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U.S. corn drops on Informa’s bearish acreage view

U.S. corn futures fell 2.4 per cent on Wednesday, with the benchmark contract hitting its lowest level in more than five months after a bearish acreage outlook was released by an influential private forecaster, traders said.

Soybeans dropped nearly two per cent, extending a sell-off spurred by signs that the firm export demand that has buoyed the market for the past few months may be softening. Falling crude oil prices also pressured the soy complex.

The weakness in corn spilled over into the wheat market, which had started the day firm due to signs of rising demand.

Private analytics firm Informa Economics raised its 2013 U.S. corn acreage forecast to 99.026 million acres, which would be the most since 1936. The raised acreage view came despite sluggish demand for corn from importers and ethanol producers.

"That is definitely what we are keying off of," said Brian Hoops, president of Midwest Market Solutions. "We were unable to sustain any of these gains after the Informa numbers that came out today weighed on our markets."

CBOT March corn settled down 17 cents at $7.03 a bushel. New-crop December corn was down 9-1/2 cents at $6.13-1/2 a bushel, hitting a one-month low during the session (all figures US$).

CBOT March wheat which traded as high as $8.22-3/4 a bushel early in the session, ended down 5-1/2 cents lower at $8.05-3/4 a bushel and dropped below the 200-day moving average.

Soybeans fell for the second consecutive session, extending declines spurred by China’s cancellation of purchases of U.S. supplies.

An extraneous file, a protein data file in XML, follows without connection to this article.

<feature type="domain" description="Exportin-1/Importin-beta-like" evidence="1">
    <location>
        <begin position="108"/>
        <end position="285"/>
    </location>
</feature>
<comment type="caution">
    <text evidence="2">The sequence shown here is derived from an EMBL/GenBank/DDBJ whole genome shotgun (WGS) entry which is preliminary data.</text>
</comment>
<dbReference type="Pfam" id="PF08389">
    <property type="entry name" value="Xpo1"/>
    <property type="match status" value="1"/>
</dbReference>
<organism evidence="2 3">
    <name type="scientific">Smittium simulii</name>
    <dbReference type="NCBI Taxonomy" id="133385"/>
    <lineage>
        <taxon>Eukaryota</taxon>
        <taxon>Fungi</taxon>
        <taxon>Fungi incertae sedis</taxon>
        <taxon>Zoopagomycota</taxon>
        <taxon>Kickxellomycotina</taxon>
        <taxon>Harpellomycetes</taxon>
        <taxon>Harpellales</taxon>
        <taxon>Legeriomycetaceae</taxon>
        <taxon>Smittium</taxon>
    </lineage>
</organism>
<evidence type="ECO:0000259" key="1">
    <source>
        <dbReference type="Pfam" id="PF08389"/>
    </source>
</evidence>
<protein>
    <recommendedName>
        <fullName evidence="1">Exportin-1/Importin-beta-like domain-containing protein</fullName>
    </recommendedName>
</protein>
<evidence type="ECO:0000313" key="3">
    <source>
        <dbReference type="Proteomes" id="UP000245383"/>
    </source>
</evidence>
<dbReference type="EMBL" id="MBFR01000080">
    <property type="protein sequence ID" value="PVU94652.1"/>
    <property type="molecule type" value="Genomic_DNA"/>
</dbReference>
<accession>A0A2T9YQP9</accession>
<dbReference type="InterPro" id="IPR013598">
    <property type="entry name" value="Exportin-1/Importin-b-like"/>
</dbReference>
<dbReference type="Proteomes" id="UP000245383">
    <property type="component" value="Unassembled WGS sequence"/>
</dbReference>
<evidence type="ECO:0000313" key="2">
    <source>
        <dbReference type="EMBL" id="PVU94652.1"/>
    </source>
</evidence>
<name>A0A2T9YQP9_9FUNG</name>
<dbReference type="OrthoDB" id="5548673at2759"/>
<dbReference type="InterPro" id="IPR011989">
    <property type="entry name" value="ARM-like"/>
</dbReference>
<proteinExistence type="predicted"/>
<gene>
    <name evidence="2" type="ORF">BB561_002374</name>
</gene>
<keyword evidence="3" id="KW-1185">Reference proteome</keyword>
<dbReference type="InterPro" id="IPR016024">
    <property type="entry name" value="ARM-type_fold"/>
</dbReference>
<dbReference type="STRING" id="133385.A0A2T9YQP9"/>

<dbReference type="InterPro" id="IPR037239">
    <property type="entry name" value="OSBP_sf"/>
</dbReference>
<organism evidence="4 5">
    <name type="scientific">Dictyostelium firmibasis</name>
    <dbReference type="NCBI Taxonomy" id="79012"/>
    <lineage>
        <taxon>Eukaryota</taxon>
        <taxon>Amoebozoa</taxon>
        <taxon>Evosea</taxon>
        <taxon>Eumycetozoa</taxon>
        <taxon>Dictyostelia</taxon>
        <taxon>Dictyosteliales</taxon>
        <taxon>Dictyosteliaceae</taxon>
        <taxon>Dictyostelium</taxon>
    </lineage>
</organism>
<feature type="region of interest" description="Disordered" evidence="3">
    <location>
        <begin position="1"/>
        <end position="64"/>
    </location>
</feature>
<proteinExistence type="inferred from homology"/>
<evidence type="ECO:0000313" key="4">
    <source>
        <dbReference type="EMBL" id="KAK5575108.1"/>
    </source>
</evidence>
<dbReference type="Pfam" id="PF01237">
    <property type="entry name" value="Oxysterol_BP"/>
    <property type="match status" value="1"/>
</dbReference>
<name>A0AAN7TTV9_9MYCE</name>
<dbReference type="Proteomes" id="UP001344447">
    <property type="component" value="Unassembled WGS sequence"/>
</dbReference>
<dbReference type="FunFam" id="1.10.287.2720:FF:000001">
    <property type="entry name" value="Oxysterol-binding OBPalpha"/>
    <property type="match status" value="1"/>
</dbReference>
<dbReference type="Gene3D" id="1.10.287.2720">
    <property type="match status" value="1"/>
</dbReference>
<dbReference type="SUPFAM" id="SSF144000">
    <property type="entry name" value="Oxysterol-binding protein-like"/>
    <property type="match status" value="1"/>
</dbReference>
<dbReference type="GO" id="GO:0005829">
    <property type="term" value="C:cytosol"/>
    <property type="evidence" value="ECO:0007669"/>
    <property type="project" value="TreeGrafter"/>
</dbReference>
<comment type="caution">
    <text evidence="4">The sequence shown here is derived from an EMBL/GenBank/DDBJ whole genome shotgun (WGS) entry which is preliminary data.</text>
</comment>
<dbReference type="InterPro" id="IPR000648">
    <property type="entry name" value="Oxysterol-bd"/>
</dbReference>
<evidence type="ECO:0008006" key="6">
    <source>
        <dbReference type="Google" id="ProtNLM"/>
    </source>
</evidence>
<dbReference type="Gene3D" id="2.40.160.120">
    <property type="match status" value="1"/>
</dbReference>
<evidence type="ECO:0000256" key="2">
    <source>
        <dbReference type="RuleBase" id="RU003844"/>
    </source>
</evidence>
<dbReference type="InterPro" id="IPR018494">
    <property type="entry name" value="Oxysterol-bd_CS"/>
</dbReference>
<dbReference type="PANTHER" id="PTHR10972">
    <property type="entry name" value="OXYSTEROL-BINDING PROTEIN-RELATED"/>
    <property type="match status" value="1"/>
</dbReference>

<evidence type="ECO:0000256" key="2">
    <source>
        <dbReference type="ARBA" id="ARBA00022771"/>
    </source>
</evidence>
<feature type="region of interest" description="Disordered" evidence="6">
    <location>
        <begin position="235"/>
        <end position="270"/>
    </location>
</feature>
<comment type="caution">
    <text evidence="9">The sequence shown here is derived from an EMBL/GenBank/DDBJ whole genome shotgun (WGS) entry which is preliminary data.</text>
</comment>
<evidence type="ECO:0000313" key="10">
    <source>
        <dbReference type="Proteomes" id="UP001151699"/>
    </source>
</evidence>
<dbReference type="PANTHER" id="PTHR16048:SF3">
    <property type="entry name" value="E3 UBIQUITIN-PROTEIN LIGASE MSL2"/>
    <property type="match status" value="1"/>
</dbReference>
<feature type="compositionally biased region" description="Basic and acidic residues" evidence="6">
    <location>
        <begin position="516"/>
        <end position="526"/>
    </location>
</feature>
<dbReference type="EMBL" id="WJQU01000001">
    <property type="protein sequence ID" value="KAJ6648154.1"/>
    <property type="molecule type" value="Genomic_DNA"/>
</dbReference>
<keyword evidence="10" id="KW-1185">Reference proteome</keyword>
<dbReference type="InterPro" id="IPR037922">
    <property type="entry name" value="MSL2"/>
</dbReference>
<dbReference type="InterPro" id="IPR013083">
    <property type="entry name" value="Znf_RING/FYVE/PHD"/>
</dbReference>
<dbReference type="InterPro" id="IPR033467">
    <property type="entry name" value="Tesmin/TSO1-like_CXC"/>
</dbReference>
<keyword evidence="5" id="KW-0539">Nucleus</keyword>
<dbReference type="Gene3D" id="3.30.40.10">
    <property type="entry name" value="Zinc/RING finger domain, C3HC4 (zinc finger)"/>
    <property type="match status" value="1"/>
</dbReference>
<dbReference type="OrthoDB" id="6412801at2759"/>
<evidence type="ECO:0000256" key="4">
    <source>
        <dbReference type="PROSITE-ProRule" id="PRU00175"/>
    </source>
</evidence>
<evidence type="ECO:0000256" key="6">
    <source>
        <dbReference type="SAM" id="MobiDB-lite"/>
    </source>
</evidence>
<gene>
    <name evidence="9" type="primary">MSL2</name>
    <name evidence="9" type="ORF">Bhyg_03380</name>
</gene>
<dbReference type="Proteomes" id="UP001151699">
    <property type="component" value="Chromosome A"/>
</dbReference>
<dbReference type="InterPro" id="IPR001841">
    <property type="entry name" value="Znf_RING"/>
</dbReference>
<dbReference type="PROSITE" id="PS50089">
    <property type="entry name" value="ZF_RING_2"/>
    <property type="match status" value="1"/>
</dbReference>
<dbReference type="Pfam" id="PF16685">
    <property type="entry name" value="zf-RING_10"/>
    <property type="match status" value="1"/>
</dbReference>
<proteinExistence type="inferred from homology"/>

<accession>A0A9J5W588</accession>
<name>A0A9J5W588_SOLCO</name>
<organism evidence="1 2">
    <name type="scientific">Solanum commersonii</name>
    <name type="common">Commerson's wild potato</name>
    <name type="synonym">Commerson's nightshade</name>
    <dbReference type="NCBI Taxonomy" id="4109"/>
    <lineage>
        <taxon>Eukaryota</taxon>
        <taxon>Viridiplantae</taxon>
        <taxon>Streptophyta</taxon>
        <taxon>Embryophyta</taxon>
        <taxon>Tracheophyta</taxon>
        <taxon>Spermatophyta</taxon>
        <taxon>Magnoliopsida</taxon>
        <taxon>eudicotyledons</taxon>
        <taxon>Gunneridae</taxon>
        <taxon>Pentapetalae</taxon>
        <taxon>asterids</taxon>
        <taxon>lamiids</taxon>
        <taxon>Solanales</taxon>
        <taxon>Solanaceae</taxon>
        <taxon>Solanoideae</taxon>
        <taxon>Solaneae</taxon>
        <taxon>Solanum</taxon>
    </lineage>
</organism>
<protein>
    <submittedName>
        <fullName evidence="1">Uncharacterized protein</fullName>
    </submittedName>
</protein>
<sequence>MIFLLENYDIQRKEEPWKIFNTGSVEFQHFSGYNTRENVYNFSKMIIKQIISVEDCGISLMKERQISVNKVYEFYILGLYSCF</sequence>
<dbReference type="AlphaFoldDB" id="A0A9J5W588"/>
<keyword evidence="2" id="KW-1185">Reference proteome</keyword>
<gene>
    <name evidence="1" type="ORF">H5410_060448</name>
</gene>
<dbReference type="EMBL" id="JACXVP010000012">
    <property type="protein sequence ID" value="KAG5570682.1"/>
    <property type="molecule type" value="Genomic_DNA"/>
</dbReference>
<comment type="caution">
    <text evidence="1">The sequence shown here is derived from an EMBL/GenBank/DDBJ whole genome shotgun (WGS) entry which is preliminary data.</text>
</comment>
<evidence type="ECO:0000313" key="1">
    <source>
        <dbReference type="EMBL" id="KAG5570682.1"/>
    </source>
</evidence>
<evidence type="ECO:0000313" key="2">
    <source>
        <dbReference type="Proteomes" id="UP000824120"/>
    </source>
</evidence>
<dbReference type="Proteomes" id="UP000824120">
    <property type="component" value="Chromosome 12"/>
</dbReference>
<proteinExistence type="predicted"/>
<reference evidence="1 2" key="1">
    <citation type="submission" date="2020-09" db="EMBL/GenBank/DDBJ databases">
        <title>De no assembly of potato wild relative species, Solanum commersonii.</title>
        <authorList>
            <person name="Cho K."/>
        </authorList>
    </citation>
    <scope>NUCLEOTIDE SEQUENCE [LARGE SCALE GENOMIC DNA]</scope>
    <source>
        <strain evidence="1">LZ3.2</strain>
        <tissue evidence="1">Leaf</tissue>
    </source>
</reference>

CBOT January soybeans fell 29 cents to $14.37 a bushel. The contract slipped below its 30-day moving average.

"Soybeans are still suffering from the impact of signs that demand is fading as illustrated by China’s canceled purchases on Tuesday," said Ole Hansen, head of commodity strategy at Saxo Bank.

China, the world’s largest consumer of soybeans, canceled a contract to purchase 300,000 tonnes of U.S. supplies, the U.S. Agriculture Department said on Tuesday, adding that another 120,000 tonnes sold to unknown destinations — which traders believe are buyers from China — were also scrapped.

Egypt’s GASC, the government’s wheat buyer, said on Wednesday morning it bought 180,000 tonnes of U.S. soft red winter wheat as part of a tender announced on Tuesday afternoon.

Separately, the U.S. Agriculture Department said that private exporters reported the sale of 110,000 tonnes of U.S. hard red winter wheat to Egypt.

"U.S. wheat has become more competitive into wider markets," said Rabobank analyst Graydon Chong. "It is starting to work into places like Egypt."

— Mark Weinraub covers the grain futures markets for Reuters in Chicago.

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